I have always heard about Peter Café in Horta, Faial Island, for as long as I can remember. In fact, I think that in the Azores, this sanctuary for sailors from all over the world is one of the best known and most talked about places.
Whoever sets foot on Faial for the first time, like me, goes straight to Horta and heads to Peter’s to enjoy one of their Sea Gins. The tables are always full, in what was just a bar chosen by the old sea wolves. Today, the institution occupies the entire block, with a store, museum, and advertisements for boat trips or support services to the vessels that arrive at the island’s port.
How to get to Faial
There are direct flights to Horta from Lisbon, but if you want the airfare to be cheaper, you have to make a stopover at Ponta Delgada (São Miguel Island).
You can get to Horta by Atlânticoline boat. But check the schedules. They vary depending on the island of origin and the date of travel.
In the streets of Horta, you’ll come across sailors, men, and women with the sunburnt into their skin, windbreakers that have certainly dealt with bad weather, white-soled shoes that are mandatory for walking on the boat decks.
In front of Porto Prim bay, Mr. Genuíno is one of these seamen, who opened the restaurant that bears his name and offers visitors good fish dishes. In an infinite showcase of souvenirs, spread through the walls are objects, costumes, flags, and photographs that mark this man’s travels around the world. Had he not circumnavigated onboard a sailboat, solo… twice already!
He welcomes us with a broad smile, the kind you get from long-time friends, and when we leave, the payment is accompanied by travel stories that leave us fascinated.
The power of Faial’s volcanoes
But if Horta attracts with its harbor, the same one where the sailboats arrive and the boats for whale and dolphin watching leave, the rest of the island captivates with its volcanoes.
Caldeira do Faial is one of those places that make us feel small in the face of nature’s power and the reason why islands are formed.
The crater of the largest volcano in Faial is 2 km in diameter and is now a nature reserve, located right in the center of the island. The perimeter can be walked around, but ideally, you should do it on days with good weather and visibility.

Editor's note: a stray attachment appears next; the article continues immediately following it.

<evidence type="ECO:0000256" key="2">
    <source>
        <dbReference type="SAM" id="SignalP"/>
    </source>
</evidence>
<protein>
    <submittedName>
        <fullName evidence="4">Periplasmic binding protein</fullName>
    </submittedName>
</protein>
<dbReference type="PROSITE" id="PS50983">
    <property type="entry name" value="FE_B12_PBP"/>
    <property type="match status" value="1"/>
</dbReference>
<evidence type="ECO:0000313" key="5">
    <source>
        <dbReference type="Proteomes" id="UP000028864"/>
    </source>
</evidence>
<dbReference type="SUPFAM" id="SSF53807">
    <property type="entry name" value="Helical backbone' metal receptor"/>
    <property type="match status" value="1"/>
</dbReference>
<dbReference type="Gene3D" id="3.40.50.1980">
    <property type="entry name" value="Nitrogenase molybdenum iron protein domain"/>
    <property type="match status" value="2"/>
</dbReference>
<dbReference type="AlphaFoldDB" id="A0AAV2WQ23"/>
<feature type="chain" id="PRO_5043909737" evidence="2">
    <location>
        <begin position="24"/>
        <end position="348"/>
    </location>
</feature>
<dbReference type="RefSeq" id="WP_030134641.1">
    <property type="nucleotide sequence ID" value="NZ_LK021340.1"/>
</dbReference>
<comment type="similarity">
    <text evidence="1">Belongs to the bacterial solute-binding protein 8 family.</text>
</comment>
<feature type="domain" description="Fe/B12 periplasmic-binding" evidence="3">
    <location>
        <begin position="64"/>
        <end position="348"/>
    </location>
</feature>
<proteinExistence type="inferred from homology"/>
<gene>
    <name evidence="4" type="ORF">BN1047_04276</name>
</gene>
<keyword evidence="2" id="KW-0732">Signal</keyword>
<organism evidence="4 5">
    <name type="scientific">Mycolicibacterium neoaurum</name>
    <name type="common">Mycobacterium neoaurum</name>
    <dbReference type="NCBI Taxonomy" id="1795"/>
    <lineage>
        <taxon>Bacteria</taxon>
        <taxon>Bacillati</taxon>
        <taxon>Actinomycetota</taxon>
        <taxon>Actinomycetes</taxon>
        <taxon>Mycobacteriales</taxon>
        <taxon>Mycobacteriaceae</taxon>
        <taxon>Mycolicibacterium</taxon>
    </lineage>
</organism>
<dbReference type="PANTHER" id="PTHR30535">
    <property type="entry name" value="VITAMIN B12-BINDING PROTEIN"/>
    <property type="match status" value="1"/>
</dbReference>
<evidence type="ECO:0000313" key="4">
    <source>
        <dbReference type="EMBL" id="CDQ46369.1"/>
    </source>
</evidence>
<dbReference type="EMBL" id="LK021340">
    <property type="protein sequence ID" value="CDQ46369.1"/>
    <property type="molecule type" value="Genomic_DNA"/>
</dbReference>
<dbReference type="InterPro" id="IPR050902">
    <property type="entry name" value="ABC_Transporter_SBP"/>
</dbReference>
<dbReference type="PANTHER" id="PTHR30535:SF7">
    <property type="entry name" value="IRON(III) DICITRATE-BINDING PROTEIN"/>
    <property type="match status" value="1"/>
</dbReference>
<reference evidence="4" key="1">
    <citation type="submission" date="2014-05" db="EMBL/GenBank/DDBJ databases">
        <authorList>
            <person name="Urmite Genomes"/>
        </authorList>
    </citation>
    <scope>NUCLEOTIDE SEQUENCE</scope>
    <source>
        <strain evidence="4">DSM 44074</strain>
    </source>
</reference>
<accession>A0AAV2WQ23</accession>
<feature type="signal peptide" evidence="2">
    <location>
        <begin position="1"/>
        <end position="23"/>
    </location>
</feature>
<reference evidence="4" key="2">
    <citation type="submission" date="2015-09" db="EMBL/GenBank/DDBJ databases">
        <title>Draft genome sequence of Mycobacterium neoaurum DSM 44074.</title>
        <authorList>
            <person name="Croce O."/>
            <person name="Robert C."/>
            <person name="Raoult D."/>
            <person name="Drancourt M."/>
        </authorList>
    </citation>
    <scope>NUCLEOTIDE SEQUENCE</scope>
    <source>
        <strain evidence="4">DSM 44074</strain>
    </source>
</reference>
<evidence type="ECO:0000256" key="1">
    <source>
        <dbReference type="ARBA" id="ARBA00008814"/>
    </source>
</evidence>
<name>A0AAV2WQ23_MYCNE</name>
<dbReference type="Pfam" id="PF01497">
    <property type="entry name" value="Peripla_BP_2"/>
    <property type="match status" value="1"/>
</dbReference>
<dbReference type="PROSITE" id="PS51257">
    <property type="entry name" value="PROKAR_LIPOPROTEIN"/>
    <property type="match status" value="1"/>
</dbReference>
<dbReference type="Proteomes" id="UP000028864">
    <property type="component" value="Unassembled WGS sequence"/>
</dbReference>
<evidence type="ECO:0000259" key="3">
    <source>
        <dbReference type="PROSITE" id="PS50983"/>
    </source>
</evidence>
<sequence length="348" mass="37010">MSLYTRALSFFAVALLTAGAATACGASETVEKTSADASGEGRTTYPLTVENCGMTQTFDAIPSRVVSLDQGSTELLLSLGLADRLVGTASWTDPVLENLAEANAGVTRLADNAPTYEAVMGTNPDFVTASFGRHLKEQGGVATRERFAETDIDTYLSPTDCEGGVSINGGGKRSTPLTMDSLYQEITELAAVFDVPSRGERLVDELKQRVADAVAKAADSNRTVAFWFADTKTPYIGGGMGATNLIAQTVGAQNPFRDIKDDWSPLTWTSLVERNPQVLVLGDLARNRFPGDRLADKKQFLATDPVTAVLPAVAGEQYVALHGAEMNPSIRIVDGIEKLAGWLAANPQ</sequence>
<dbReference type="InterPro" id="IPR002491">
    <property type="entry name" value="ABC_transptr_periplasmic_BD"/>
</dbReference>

But for those who don’t have time or are averse to long walks, the view from the belvedere is 100% worth the distance traveled on the winding road into the mountain.
The Capelinhos Volcano is also an essential stop in Faial. In fact, this geosite is the main attraction of the island. The crater isn’t bigger than Caldeira, but the fact that this is a very recent volcano and its formation and eruption is still very much alive in the memory of those who live on the island and of the older generations.
The Capelinhos Volcano appears in an almost lunar landscape, where the black sand reminds us of the ashes that were expelled from there in the 1950s. Next to the crater is the Capelinhos Lighthouse, a large, half-naked structure with no longer existing walls and windows contrasting with the shining glass at its top.
The sight is awe-inspiring, but we only get to know the magnitude of this place better when we visit the interpretive center. This underground structure immediately reminds us of old bunkers.
During the permanent exhibition, a holographic reconstitution of the rise of the Capelinhos Volcano lets us know virtually everything that happened there. From the fact that the volcano erupted more than 1 km from the coast, in the middle of the sea, where there were only a few separate rocks. Or that it was erupting for 13 months and then formed the sizable volcanic mountain that we see before us today.
Here we see photographs of that time and get to know the story of Tomaz Pacheco da Rosa, the lighthouse keeper who was on duty when the volcano erupted and didn’t leave his post, even when the whole scenario told him to run away.
The full ticket to the Capelinhos Interpretation Center is far from cheap. However, it still gives you access to climb to the top of the lighthouse, and from there, you have an extraordinary view of the volcano and its surroundings.
I could have gone even further in Faial, but the visit had been scheduled to last only one day, and, on the following morning, I would take the boat to make the crossing to São Jorge island.
But back at Peter Café Sport for one last gin before setting sail from that land, I looked around at the men and women of the sea sitting at the surrounding tables. With their glasses almost empty and their mouths full of stories, they too were preparing for a new journey. Faial is, without a doubt, a great port of departure for new adventures.
Bathing at Almoxarife Beach
Whale and dolphin watching
Capelinhos volcano and interpretive center
Peter Sport Café
By plane or boat
Good network coverage
If you visit Capelinhos Volcano on a windy day, take a windbreaker to protect yourself from the small sand tornadoes that form there
- Go for a Gin at Peter’s
- See the Capelinhos Volcano and learn about its history
- Climb to the viewpoint of Caldeira do Faial
Have you ever thought of visiting Faial?
Did you like this post about Faial? Is it an island in the Azores that you would like to visit one day? Have you ever been there? What was your experience? I’d love to talk to you! Share in the comments box below.
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